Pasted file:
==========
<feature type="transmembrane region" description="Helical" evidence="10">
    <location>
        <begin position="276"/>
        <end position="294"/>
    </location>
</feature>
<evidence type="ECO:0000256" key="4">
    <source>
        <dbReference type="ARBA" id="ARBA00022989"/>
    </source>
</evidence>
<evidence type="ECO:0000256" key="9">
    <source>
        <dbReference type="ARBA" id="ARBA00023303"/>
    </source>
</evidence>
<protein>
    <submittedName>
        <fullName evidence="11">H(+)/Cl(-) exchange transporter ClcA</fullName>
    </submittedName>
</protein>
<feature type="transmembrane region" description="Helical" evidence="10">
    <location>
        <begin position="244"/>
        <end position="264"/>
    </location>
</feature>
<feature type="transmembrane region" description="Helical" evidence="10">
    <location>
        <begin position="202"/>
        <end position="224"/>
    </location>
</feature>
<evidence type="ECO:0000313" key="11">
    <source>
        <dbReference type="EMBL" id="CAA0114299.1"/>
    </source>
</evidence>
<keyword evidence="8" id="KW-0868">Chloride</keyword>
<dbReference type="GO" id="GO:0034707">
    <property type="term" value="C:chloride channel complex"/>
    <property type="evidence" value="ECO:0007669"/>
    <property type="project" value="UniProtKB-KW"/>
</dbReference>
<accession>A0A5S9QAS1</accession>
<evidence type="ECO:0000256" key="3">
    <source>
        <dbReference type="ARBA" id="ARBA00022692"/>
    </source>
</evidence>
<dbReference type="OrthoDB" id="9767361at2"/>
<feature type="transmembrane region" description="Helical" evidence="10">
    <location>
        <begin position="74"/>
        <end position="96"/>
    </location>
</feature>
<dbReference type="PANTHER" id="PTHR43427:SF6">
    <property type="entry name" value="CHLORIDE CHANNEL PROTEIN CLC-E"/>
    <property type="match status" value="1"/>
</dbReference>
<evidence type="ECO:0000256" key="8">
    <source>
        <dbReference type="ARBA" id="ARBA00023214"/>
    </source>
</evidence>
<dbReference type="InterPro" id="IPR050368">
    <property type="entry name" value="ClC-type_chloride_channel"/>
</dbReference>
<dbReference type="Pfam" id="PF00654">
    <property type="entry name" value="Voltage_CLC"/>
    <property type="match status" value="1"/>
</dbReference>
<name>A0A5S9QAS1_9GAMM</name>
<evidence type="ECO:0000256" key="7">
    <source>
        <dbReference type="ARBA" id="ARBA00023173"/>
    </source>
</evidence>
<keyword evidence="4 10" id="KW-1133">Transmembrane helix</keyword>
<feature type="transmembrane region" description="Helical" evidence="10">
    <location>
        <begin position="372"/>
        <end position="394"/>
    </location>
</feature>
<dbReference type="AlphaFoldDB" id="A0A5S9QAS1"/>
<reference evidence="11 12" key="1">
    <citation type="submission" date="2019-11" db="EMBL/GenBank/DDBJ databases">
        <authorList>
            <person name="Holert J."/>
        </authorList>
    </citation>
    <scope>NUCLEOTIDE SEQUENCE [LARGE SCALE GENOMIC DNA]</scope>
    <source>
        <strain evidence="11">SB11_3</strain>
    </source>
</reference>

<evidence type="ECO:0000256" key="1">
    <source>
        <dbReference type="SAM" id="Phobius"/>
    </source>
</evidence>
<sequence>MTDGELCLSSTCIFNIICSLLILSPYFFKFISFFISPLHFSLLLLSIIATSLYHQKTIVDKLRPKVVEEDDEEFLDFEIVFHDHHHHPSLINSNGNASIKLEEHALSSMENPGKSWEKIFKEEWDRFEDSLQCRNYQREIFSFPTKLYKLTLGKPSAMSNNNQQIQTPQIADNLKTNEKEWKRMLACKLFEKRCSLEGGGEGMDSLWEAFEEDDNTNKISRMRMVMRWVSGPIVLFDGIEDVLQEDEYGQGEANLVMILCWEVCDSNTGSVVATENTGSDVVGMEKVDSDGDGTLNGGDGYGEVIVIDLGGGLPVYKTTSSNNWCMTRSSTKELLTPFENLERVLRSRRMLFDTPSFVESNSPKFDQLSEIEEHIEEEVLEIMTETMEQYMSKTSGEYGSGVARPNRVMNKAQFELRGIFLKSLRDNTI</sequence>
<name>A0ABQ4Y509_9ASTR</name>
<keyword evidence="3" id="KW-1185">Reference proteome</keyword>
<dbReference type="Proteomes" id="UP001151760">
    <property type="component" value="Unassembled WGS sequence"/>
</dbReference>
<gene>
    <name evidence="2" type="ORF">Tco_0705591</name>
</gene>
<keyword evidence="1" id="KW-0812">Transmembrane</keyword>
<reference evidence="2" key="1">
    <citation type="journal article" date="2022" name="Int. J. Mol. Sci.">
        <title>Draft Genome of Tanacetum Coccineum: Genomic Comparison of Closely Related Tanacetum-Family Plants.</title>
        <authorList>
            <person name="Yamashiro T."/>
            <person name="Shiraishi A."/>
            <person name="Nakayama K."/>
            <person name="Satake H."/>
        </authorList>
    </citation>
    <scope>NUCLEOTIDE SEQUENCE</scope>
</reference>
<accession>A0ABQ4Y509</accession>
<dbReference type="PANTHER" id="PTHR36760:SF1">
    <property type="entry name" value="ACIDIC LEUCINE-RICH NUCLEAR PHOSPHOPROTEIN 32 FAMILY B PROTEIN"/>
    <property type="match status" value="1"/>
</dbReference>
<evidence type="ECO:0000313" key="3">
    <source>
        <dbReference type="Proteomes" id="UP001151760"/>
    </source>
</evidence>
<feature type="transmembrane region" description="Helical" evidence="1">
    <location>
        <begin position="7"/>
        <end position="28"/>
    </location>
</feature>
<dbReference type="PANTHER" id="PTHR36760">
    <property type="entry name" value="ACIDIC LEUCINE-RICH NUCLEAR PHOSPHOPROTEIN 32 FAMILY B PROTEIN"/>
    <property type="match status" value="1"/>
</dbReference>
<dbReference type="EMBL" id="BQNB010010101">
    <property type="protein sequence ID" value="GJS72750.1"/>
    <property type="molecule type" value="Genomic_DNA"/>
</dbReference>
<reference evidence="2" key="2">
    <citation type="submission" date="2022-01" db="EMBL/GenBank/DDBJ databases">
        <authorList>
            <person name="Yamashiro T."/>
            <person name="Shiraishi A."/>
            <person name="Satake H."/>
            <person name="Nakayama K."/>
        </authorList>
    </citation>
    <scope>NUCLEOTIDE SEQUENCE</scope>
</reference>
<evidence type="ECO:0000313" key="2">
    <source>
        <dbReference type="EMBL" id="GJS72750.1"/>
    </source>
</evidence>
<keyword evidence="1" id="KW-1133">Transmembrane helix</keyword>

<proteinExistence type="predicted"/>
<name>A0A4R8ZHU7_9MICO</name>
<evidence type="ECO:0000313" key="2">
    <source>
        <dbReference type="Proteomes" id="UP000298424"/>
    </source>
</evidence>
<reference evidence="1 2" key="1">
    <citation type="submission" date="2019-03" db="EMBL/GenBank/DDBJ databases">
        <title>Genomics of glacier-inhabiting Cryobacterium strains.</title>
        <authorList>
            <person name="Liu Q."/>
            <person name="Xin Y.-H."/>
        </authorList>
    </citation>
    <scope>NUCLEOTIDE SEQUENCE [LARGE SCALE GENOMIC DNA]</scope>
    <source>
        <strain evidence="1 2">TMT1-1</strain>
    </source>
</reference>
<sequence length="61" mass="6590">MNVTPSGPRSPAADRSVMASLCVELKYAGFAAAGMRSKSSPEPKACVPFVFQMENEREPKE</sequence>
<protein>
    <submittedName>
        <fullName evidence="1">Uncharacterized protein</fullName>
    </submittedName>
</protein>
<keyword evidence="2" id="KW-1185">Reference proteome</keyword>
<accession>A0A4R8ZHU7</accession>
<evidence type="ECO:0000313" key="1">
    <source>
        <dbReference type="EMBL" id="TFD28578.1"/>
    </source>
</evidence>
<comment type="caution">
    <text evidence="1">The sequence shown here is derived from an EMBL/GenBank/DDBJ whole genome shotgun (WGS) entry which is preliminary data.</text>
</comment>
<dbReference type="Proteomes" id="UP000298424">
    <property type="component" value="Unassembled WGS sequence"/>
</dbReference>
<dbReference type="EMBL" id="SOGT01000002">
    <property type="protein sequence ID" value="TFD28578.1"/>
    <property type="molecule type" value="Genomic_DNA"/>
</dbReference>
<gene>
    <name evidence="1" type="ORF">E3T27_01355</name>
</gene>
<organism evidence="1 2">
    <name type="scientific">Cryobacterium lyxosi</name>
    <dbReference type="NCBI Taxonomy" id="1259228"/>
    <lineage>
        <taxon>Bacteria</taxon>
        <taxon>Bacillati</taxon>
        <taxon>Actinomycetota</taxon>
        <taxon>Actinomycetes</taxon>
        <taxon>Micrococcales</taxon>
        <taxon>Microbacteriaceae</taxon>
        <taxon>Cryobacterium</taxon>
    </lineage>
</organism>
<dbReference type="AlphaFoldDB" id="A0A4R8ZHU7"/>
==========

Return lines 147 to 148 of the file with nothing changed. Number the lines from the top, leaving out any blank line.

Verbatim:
    <property type="protein sequence ID" value="GJS72750.1"/>
    <property type="molecule type" value="Genomic_DNA"/>